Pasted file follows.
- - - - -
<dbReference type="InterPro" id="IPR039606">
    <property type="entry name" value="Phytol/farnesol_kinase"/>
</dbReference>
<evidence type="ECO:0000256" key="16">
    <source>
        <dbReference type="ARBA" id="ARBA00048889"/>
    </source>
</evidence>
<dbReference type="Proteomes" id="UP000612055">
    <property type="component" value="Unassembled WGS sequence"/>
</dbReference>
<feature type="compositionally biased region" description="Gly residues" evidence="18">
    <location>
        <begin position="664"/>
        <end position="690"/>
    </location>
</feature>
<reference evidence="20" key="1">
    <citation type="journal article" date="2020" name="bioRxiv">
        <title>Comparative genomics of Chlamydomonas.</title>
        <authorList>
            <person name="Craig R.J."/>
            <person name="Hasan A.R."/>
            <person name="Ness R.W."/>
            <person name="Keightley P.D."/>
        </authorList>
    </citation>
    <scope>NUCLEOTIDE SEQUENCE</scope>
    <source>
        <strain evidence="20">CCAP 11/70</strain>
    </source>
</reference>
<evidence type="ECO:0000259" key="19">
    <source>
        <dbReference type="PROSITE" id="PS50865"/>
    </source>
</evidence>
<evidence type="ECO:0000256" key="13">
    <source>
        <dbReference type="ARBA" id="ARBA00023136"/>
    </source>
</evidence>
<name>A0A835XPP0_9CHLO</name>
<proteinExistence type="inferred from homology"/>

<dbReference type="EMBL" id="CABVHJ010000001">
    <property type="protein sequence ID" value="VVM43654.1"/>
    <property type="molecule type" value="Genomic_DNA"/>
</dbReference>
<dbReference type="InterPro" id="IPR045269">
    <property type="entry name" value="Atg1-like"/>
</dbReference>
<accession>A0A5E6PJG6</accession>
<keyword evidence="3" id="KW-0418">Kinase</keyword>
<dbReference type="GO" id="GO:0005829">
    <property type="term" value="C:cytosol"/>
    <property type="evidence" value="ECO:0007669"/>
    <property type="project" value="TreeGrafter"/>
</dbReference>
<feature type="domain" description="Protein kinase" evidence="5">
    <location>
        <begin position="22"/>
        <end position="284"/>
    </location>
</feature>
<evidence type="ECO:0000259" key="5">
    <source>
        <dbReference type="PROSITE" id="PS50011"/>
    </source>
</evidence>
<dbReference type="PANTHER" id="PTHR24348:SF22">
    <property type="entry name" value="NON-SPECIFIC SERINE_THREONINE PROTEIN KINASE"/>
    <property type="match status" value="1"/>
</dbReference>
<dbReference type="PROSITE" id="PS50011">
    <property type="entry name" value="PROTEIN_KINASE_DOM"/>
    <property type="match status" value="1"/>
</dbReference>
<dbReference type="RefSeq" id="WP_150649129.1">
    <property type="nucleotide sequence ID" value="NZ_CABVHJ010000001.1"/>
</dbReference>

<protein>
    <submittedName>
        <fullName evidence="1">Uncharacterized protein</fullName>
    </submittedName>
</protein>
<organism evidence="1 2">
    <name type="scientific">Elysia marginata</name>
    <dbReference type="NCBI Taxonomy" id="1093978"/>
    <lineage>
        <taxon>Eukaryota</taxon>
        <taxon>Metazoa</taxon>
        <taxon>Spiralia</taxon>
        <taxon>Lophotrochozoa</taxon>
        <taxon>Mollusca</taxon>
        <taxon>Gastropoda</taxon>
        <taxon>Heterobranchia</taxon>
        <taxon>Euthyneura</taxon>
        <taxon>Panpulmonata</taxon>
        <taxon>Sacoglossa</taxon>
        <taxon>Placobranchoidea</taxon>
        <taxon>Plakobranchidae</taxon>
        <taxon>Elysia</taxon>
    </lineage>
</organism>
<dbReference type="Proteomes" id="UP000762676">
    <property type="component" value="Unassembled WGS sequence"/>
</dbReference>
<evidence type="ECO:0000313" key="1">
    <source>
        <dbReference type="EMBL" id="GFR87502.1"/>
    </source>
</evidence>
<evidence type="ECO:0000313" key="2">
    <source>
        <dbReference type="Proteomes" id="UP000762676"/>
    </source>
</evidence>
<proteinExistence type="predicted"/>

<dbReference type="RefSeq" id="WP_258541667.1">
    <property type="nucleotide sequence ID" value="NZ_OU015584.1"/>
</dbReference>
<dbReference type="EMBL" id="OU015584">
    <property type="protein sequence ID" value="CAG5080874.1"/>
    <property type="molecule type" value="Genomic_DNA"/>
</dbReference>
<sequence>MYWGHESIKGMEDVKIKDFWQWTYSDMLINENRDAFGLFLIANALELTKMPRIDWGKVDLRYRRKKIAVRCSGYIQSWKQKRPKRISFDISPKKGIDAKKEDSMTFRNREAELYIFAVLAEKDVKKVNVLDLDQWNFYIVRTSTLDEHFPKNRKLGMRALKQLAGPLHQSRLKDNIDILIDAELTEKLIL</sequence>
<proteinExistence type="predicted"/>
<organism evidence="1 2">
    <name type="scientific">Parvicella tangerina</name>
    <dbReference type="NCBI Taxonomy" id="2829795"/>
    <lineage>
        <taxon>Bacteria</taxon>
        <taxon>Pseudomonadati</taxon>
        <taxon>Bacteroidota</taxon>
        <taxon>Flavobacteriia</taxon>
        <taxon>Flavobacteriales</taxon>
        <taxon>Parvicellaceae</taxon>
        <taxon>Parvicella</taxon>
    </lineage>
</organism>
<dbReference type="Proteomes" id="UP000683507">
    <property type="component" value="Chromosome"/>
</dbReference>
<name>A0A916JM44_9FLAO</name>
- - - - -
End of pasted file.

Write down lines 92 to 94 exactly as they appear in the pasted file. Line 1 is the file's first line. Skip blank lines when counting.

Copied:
        <taxon>Spiralia</taxon>
        <taxon>Lophotrochozoa</taxon>
        <taxon>Mollusca</taxon>